Monday, June 27, 2022

Language & Phrasebook in Panama

North AmericaPanamaLanguage & Phrasebook in Panama

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When you cross the border between Costa Rica and Panama, you will notice a distinct change in dialect. True to its Caribbean orientation, Panamanian Spanish is much closer to Puerto Rican than to Tico or Nicaraguan. For students with Mexican or European Spanish, this may take some getting used to. However, it is very easy to understand and not at all more difficult than that of other Spanish-speaking countries. Panamanians tend to pronounce the “h” instead of the “s” and not pronounce certain Ds at the end of certain words. This is part of their dialect, but Panamanians are quite capable of speaking Spanish in a way that is more understandable to students of Mexican or Castilian Spanish, and they are aware of their regional peculiarities.

Panama City has a different dialect in which they mix English and Spanish words. Although educated Panamanians try to speak proper Spanish, they are very proud of their dialect and prefer to use it unless it is a formal conversation or public speech.

Indigenous languages

Panama has much more indigenous culture than some neighbouring countries. In Kuna Yalay you will hear the indigenous Kuna language spoken. In the Comarca Ngöbe-Buglé, as in Chiriqui or Bocas del Toro, you can hear the indigenous Ngöbe-Buglé (Guaymí) language, although the Ngöbe and Buglé are very quiet with foreigners. If you ask one of them for directions, he will probably point you in the right direction with a wave of his hand or his lips.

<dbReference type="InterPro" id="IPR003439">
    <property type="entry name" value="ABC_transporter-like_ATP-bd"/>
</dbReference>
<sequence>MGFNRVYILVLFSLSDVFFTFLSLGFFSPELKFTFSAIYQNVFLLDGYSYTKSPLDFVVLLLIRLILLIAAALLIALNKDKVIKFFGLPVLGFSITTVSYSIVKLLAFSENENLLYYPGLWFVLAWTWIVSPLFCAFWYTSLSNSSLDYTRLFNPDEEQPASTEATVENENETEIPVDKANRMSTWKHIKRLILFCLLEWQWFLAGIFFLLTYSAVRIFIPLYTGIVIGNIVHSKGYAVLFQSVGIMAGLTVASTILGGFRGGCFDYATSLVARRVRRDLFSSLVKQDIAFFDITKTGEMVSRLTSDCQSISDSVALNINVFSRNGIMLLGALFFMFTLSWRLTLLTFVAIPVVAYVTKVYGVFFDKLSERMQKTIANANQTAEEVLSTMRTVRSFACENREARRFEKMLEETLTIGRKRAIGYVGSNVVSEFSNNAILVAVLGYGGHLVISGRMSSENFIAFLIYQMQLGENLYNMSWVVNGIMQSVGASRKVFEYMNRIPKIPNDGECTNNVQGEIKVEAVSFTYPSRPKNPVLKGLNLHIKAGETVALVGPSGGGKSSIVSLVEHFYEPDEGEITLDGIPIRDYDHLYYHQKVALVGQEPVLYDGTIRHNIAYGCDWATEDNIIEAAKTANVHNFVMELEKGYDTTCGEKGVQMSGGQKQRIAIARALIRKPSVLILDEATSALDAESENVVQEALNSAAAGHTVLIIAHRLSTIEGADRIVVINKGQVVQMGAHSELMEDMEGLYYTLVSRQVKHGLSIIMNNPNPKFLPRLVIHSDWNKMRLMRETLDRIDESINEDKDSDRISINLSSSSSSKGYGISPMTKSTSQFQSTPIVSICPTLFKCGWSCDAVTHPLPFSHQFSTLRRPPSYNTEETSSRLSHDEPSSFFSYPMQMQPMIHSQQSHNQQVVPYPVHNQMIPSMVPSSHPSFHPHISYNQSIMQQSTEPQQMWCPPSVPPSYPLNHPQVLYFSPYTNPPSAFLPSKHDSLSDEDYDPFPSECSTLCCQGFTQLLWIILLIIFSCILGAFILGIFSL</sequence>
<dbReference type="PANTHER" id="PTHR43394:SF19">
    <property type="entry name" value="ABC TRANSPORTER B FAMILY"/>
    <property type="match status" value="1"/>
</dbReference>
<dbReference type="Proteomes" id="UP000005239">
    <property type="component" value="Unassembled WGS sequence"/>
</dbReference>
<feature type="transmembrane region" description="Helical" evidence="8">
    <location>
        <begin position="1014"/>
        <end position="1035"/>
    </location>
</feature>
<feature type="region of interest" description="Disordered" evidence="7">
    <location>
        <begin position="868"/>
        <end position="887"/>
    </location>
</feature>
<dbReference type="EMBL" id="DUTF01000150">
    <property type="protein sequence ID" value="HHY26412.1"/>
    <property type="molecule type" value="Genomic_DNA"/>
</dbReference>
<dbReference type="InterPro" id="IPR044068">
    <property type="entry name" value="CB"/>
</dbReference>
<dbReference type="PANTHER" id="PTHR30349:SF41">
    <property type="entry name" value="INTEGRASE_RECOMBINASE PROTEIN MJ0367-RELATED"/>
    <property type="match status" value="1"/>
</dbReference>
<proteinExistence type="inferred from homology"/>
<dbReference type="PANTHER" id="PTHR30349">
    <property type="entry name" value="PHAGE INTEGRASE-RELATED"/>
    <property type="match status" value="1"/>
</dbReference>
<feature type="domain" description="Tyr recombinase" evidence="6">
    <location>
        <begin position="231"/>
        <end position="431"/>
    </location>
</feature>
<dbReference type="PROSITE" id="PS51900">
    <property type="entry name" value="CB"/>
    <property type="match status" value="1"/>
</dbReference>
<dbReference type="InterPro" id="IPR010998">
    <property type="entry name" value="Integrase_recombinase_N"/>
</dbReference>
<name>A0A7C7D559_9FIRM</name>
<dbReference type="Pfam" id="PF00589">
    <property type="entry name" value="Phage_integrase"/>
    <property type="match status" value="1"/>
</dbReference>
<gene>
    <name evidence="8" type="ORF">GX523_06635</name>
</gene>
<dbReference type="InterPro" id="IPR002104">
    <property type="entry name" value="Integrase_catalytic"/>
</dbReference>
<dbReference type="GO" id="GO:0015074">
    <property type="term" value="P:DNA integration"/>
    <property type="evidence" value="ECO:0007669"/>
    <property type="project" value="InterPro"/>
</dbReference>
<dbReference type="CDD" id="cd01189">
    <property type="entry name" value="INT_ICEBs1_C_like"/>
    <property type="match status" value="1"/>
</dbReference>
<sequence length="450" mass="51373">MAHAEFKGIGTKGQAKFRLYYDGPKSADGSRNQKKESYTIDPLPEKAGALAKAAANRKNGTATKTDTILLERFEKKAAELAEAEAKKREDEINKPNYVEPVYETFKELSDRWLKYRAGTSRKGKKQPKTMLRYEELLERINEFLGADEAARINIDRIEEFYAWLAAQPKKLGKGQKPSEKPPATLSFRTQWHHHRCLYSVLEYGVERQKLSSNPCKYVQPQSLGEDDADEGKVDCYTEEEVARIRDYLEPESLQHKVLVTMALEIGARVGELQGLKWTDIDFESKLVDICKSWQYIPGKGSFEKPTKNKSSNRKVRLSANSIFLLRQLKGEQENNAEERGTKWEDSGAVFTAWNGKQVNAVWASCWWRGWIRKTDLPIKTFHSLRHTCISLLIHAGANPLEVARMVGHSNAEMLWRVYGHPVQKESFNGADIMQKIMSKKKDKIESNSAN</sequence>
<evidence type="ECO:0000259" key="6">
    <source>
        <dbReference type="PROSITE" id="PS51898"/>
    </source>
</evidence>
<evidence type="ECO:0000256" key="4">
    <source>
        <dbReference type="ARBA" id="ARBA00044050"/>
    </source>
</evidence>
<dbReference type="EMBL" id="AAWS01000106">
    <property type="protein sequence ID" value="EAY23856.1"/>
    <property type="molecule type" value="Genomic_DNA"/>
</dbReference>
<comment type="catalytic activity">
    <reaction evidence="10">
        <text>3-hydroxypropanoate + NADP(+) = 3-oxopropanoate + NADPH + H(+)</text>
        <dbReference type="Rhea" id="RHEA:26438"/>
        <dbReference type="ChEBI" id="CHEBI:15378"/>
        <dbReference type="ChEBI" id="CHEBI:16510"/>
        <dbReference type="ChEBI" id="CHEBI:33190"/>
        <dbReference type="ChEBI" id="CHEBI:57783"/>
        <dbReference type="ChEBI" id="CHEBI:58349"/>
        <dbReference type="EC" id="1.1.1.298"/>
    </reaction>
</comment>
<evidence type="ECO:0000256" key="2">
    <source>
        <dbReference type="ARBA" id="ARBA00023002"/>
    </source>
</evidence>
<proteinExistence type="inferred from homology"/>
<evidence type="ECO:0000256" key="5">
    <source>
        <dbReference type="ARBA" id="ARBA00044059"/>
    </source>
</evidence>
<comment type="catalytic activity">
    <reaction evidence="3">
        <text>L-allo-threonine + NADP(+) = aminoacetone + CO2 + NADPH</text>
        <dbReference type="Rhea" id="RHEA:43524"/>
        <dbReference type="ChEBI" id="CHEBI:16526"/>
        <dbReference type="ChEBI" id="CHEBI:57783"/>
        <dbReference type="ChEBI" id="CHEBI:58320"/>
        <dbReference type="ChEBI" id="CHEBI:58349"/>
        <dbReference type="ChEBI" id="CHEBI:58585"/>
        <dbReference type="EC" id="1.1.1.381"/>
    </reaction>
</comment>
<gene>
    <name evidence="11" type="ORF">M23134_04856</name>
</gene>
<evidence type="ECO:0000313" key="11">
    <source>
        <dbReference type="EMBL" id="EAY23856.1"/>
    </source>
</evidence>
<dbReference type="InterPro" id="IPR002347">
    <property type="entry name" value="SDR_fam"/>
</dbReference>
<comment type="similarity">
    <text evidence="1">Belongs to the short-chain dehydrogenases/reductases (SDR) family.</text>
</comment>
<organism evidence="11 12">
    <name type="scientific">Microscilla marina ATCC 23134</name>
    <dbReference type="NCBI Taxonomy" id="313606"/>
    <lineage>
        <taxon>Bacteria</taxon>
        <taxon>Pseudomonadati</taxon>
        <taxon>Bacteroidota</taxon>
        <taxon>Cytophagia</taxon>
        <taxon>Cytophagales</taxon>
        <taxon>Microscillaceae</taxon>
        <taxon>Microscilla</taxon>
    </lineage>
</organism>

English

Much of Panama’s Caribbean coast was settled by people from Jamaica and Barbados. In more recent times, the descendants of these settlers seem to speak more Spanish, but many still speak English, albeit a very Caribbean variety called Guari Guari.

Until a few years ago, the canal was controlled by the United States. The United States gave the canal back to Panama, but many people in Panama City and other areas near the canal still speak English as their first or second language. Surprisingly, English is not as widely spoken as one might think, considering how much time Americans have spent in the country. It’s not that common for people who work in shops or are on the street to speak English. There are a number of news sites and blogs in English to help you with your travels.

How To Travel To Panama

By air International flights arrive at Tocumen International Airport (IATA: PTY), located about 30 kilometres east of Panama City (from all countries) or at David Airport (from Costa Rica with AirPanama). PTY Panama City is well connected to the Americas and offers non-stop flights to almost 20 countries in the...

How To Travel Around Panama

By bus There are two types of buses in Panama: those on the highway and the "city buses" (metro buses) that have replaced the Diablos Rojos (Red Devils). The highway buses run constantly between the terminals in Panama City and various destinations along the Pan American Highway and then return to...

Visa & Passport Requirements for Panama

Countries whose citizens have a passport valid for at least 6 months at the time of entry do not require a visa for entry to Panama: (among others) Andorra, Argentina, Austria, Belgium, Bolivia, Brazil, Germany, Ireland, Israel, Malta, Netherlands, Portugal, San Marino, Singapore, Sweden, Switzerland, United Kingdom and Uruguay....